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May 18, 10:55 AM EDT

Pope embraces Huntington's afflicted in bid to end stigma

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VATICAN CITY (AP) -- Pope Francis embraced weeping mothers, fathers and children with Huntington's Disease on Thursday as he sought to remove the stigma of an incurable genetic disorder that causes such devastating physical and psychiatric effects that its sufferers are often shunned and abandoned.

One by one, Francis blessed and greeted each of the 150 people with Huntington's, as well as their family members and caregivers, who traveled from around the world for the hour-long audience in the Vatican audience hall. Organizers said the meeting marked the first time a world leader had recognized the plight of those who suffer from Huntington's.

"May none of you ever feel you are alone," Francis told the crowd of about 1,700. "May none of you feel you are a burden. May no one feel the need to run away."

"You are precious in the eyes of God. You are precious in the eyes of the church."

Many of the families came from South America, where Huntington's is 1,000 times more prevalent than in the rest of the world. It is particularly prevalent in Venezuela, where the affected gene was first identified 25 years ago and where the stigma has led to such isolation that carriers have intermarried for generations, leading to greater numbers of sick.

One Colombian woman in the front row, Dilia, has had four of her 11 children die of Huntington's, while four others are sick with it. Brenda, a 15-year old from Francis' native Buenos Aires, was up on the stage and got a special hug from the pope. The teen's father died from Huntington's-related ailments, and Brenda was abandoned by her mother when she herself was diagnosed.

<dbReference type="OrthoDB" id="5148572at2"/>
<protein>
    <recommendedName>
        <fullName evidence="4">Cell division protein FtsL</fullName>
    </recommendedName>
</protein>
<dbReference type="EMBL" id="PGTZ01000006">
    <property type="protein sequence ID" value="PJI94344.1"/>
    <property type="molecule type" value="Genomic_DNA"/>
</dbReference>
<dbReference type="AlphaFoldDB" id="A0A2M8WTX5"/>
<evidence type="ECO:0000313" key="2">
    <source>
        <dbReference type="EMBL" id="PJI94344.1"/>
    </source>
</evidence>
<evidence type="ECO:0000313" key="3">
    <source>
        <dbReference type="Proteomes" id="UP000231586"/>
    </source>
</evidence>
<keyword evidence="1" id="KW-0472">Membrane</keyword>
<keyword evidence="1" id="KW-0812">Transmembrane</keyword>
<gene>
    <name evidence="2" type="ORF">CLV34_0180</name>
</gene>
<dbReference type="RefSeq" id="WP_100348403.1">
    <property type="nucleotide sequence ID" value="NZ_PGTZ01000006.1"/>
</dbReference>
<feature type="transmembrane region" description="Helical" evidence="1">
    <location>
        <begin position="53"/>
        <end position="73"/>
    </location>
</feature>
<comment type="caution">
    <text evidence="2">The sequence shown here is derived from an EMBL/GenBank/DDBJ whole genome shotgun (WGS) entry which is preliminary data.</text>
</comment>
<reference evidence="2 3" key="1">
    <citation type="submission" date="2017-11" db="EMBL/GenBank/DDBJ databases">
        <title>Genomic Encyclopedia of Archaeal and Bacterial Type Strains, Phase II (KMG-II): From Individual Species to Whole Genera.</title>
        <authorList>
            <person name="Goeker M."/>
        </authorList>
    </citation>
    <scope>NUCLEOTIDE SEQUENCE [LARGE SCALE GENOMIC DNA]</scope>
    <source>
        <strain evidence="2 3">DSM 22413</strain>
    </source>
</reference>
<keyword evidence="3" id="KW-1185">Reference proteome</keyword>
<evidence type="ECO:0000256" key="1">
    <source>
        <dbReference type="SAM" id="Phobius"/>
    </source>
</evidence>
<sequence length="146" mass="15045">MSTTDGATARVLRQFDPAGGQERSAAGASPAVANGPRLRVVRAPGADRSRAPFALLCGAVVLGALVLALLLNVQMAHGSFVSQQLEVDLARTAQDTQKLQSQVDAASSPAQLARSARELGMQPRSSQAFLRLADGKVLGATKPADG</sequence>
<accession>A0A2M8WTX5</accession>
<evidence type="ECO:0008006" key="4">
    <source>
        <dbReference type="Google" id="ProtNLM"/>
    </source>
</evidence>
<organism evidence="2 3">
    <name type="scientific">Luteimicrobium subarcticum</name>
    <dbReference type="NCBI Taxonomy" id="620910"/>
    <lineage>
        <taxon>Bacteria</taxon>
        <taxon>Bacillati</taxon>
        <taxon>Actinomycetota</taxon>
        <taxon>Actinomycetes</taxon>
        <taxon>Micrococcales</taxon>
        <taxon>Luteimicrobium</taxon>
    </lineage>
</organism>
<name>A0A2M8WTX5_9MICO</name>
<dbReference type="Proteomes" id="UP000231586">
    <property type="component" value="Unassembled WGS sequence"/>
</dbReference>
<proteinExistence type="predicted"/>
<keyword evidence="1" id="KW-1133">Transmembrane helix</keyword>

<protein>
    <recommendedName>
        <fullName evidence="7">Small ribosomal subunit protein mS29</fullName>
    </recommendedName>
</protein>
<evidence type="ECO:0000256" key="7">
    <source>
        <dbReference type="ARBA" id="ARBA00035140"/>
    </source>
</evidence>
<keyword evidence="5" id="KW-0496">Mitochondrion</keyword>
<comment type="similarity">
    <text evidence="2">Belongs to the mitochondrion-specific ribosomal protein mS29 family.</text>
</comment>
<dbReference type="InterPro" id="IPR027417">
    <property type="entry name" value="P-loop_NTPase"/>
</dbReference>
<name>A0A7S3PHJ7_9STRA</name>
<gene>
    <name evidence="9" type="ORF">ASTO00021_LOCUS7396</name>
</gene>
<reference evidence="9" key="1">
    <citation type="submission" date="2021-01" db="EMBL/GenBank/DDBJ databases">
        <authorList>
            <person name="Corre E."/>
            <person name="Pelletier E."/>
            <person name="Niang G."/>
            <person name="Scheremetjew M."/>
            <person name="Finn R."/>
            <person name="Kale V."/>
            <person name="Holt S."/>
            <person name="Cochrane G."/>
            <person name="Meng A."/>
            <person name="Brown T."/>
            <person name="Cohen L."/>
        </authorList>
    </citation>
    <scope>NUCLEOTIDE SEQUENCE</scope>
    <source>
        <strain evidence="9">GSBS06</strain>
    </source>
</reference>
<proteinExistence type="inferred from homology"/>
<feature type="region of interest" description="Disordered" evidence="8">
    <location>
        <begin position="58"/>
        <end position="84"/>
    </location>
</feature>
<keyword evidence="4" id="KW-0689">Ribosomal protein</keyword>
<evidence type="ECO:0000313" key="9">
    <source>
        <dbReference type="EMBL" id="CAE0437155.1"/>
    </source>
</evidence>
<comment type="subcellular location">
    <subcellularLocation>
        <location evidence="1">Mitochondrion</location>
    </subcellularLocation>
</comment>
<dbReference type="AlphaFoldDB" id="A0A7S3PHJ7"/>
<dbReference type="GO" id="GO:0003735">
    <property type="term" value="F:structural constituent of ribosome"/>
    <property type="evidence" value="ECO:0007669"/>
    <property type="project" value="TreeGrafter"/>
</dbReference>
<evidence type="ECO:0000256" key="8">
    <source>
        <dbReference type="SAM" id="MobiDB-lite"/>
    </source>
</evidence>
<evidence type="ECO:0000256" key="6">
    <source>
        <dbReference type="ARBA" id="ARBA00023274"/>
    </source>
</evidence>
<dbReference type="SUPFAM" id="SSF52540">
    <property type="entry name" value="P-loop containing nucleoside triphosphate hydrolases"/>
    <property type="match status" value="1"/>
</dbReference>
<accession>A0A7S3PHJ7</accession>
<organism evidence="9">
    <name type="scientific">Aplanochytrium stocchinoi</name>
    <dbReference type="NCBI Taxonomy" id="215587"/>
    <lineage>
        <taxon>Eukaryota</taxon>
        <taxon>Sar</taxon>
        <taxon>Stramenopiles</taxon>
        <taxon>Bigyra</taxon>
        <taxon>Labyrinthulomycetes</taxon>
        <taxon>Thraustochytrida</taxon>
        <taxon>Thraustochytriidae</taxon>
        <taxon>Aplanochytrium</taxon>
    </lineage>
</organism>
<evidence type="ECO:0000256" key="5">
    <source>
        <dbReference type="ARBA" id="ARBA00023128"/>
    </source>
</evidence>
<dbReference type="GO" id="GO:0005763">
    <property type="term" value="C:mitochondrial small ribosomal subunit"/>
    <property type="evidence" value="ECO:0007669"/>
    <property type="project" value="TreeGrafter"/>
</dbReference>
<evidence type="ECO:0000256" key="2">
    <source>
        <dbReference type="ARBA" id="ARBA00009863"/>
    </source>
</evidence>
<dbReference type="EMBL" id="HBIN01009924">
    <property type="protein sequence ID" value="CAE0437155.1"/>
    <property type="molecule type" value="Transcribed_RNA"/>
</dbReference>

The disease causes cells in parts of the brain to die, resulting over time in involuntary movements, personality and mood changes and slurred speech. Many people suffer from psychiatric problems, including depression and anxiety.

Often the social stigma and superstition associated with Huntington's forces families to keep their relatives hidden - isolation that then can be compounded by poverty and discrimination. In some parts of Latin America, sufferers are thought to be possessed by the devil.

Organizers said the audience marked the start of a global awareness campaign, "Hidden No More," which aims to also encourage scientific research into the disease, which has no treatment or cure.

The catalyst for the audience with the pope was Elena Cattaneo, an Italian researcher and senator for life, who in June of 2016 wrote to Francis asking that he meet with a single Huntington's sufferer, to serve as a representative for the global Huntington's community.

The response from the Vatican was to ask why only one, when so many people suffer, she said.

"This changed all our plans!" a choked-up Cattaneo told The Associated Press after the audience.

One benefactor bought plane tickets for 30 sick Poles since they couldn't endure the lengthy bus ride. Another offered purses with 200 euros apiece in spending money for 50 of the poorest from Latin America.

Still another picked up the tab for a round of gelato on one of Rome's prettiest squares. The visitors went to see the Italian Senate. A private tour of the Sistine Chapel is planned.

But Cattaneo said Francis' words and gestures Thursday meant the most.

"His embrace immediately dissolved this cloak of obscurity, and this ignorance that this is a contagious disease," she said through tears. "Those words changed their lives."

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